Okay, let's begin with the story!

Who doesn't like physics, especially if they are beautiful, like in Young's Double Slit Experiment?
And who doesn't love to reproduce it at home?

Well, certainly not me! So here's what I did:
I took a piece of paper and made two small and narrow slits in it, really close together. I don't think this is possible with scissors, anyway I used a knife.
It took me some tries, it is not that easy and you have to make them as narrow and close as possible!
Also, some sources recommend painting the paper black to prevent the light from shining through. I tried it, I didn't see much of a difference. Maybe my paper is thick enough.

Anyway, I took the paper with the slits, folded it with a 90 crease and made it stand on a table. (I just lay my mousepad on it, literally the next thing I found.) Then I taped the button of a laser pointer in a fixed pressed position, so I could let go of it and keep it shining. (Warning, laser pointers may be dangerous!)
I aligned laser pointer and paper in such a way, that the laser pointer was shining right through the slits and onto a wall. The slits were about 1/4 to 1/5 mm apart and about as thick. The paper was about 5 cm from the laser pointer and the wall about 1.5 m behind that.

It required a bit of tweaking but in the end I got this! (I made the photo with my phone and in the dark, so excuse the quality. Feel free to call my phone profanities after this, you have my permission.)


The laser shining through the paper (Note the colored spots and other slits, I indeed tried many times!)


And from the back:
This is awesome! I remember reading about this a while ago, and its a cool experiment. I've never thought about how you could recreate it though. Great job!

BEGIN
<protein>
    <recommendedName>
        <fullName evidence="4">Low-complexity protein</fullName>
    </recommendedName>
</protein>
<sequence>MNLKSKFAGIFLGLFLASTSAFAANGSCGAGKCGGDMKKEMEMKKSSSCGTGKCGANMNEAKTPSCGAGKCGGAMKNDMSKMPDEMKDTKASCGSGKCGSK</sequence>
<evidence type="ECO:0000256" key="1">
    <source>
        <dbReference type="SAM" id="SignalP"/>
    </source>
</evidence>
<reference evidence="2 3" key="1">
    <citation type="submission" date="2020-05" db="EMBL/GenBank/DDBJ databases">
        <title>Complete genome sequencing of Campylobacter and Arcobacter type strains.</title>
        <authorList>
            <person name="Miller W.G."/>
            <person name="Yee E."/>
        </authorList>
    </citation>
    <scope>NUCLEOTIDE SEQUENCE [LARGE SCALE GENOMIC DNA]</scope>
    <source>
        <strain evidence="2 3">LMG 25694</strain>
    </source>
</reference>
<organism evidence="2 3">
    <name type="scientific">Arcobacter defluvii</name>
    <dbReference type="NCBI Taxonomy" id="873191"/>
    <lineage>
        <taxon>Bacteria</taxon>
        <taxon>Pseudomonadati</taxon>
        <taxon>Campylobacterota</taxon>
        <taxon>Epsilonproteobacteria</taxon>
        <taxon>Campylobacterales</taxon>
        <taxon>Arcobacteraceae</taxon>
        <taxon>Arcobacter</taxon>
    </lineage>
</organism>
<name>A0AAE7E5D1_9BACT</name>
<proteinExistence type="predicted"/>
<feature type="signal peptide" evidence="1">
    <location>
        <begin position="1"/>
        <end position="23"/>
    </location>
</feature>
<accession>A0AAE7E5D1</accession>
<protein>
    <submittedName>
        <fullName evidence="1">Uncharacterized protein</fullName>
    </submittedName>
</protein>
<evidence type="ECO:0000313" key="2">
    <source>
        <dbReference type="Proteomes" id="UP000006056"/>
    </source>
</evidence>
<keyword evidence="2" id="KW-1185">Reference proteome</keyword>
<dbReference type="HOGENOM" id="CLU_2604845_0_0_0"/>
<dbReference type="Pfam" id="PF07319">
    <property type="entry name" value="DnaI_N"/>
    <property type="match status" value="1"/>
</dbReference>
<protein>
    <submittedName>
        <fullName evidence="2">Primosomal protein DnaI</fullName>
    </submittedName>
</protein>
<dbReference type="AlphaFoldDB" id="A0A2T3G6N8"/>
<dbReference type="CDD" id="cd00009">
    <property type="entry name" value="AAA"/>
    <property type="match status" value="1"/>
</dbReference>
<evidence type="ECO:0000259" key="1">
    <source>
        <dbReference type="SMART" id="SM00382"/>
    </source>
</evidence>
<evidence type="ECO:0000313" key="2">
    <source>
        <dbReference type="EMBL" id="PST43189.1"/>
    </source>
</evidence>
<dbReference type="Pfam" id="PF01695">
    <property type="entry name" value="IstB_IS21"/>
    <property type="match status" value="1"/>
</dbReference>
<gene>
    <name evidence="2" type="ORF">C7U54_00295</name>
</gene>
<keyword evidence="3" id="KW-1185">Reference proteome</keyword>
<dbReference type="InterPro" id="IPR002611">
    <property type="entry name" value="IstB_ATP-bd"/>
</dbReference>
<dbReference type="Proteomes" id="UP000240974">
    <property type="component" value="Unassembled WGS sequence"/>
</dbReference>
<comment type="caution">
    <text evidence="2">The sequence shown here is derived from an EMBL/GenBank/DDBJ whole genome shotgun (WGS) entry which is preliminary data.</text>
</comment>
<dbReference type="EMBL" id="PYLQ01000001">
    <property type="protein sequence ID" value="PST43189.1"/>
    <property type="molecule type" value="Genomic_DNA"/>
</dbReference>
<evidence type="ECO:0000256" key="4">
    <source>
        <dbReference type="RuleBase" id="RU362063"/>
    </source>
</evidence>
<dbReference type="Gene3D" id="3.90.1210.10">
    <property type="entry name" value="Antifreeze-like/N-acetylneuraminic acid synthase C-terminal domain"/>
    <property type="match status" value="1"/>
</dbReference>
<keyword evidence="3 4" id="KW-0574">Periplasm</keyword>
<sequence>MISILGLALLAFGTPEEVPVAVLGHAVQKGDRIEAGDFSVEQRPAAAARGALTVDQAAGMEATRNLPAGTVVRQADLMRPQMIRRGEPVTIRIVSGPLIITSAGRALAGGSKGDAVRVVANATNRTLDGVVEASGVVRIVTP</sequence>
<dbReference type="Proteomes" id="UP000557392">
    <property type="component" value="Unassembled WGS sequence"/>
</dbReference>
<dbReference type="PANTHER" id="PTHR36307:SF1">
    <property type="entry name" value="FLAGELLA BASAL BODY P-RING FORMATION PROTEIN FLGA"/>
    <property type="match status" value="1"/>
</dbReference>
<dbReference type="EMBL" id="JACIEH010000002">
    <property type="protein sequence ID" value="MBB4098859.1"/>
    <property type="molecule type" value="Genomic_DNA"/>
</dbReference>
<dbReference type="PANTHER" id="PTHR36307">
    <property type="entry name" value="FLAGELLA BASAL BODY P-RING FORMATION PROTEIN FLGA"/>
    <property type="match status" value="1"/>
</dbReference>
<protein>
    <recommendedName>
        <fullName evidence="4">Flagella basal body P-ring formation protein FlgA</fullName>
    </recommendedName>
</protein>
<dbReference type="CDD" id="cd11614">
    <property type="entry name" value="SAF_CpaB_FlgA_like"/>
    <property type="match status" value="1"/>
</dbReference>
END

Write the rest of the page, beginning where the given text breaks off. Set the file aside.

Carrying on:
Thanks, it was indeed a cool feeling to see that pattern myself and know how it worked. And it was kind of fun to try to cut the slits that narrow and close together, knife excercises! Smile
I don't think the slit separation should really matter, provided you can hit both with one coherent light source. Might be that with enough distance in which to diverge (imperfect focus giving you a laser dot of nonzero size) you'd lose the interference effects, but I suppose if anything the most relevant number is the apparent radial size of the target area.

Continuing to think about it though, if I assume your red laser has about a 600nm wavelength, if divergence like I speculate about were a meaningful factor if would imply the distance from the source across the target could affect visual results while varying by less than a micrometer, which is clearly not the case. Considering the analogy of waves in water, of course that thought is nonsense.


Anyway, I've also done this experiment. It's kind of neat.
btw, you don't have to make any assumptions about the wavelength, grab a diffraction grating with a known slits-per-millimeter, and measure it for yourself: https://www.amazon.com/s/ref=nb_sb_noss/175-1651601-1404824?url=search-alias%3Daps&field-keywords=diffraction%20grating

The angle of separation is a pretty simple function of the wavelength.
elfprince13 wrote:
btw, you don't have to make any assumptions about the wavelength, grab a diffraction grating with a known slits-per-millimeter, and measure it for yourself: https://www.amazon.com/s/ref=nb_sb_noss/175-1651601-1404824?url=search-alias%3Daps&field-keywords=diffraction%20grating

The angle of separation is a pretty simple function of the wavelength.

Wouldn't that be doable with some sort of diffraction with homemade materials? Like use a prizm of glass with known angles, or something like that?
Nik wrote:
elfprince13 wrote:
btw, you don't have to make any assumptions about the wavelength, grab a diffraction grating with a known slits-per-millimeter, and measure it for yourself: https://www.amazon.com/s/ref=nb_sb_noss/175-1651601-1404824?url=search-alias%3Daps&field-keywords=diffraction%20grating

The angle of separation is a pretty simple function of the wavelength.

Wouldn't that be doable with some sort of diffraction with homemade materials? Like use a prizm of glass with known angles, or something like that?
In theory yes, but you might need unusually good characterization of the prism's optical characteristics (the refractive index) in addition to carefully-controlled geometry.

But in general, I'd imagine so:
The slits also give you the advantage of being able to check your setup using symmetry.
  
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